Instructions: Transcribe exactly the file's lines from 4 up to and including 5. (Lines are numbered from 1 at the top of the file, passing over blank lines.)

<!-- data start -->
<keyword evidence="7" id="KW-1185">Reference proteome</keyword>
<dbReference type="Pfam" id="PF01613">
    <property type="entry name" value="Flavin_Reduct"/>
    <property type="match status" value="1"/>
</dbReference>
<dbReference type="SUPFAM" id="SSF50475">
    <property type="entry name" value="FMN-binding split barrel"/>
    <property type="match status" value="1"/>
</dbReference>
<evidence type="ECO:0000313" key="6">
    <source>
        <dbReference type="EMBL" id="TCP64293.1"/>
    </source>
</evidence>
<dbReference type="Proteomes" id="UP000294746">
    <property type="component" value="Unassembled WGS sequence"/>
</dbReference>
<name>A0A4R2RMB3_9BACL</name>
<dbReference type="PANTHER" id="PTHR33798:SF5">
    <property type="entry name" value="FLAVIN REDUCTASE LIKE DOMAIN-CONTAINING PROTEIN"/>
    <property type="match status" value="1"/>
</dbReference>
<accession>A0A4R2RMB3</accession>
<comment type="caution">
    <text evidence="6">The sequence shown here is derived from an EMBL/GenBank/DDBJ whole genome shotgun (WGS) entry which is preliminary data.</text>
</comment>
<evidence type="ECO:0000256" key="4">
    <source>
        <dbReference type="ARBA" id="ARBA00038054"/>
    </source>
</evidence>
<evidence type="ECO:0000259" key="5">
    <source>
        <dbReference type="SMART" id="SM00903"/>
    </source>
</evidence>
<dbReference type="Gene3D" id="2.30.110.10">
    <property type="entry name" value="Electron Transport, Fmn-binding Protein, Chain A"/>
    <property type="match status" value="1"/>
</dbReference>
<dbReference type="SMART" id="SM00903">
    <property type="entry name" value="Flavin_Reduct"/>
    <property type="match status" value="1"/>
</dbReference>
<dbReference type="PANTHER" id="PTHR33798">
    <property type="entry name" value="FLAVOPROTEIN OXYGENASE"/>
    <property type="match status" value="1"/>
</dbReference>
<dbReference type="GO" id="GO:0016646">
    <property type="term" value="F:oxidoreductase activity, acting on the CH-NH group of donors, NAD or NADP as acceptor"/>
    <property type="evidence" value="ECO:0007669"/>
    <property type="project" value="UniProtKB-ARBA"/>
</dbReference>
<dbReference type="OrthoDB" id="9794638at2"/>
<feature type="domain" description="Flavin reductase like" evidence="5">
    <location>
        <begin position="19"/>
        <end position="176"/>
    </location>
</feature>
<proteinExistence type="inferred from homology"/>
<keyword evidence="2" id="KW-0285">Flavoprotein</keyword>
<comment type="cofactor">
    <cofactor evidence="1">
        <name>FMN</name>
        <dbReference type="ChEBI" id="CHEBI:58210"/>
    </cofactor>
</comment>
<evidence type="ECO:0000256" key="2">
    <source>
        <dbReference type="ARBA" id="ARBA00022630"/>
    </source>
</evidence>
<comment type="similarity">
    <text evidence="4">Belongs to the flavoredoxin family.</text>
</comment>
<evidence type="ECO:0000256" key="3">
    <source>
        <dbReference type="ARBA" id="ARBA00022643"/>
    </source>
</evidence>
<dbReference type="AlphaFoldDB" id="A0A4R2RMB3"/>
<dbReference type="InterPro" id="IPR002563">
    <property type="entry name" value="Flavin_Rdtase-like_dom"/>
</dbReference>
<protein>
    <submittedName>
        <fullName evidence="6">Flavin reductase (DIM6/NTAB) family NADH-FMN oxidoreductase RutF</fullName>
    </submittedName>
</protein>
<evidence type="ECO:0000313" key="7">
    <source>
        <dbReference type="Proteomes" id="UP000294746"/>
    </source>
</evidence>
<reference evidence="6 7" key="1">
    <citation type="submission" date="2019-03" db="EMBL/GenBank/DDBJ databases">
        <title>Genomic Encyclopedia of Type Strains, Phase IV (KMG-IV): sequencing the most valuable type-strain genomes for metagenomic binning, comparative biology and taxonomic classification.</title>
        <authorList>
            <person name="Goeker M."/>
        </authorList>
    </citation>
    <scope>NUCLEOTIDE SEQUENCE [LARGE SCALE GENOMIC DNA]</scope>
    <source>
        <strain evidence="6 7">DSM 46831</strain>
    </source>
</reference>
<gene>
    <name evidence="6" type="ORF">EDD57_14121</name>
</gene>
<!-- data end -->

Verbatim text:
    <property type="match status" value="1"/>
</dbReference>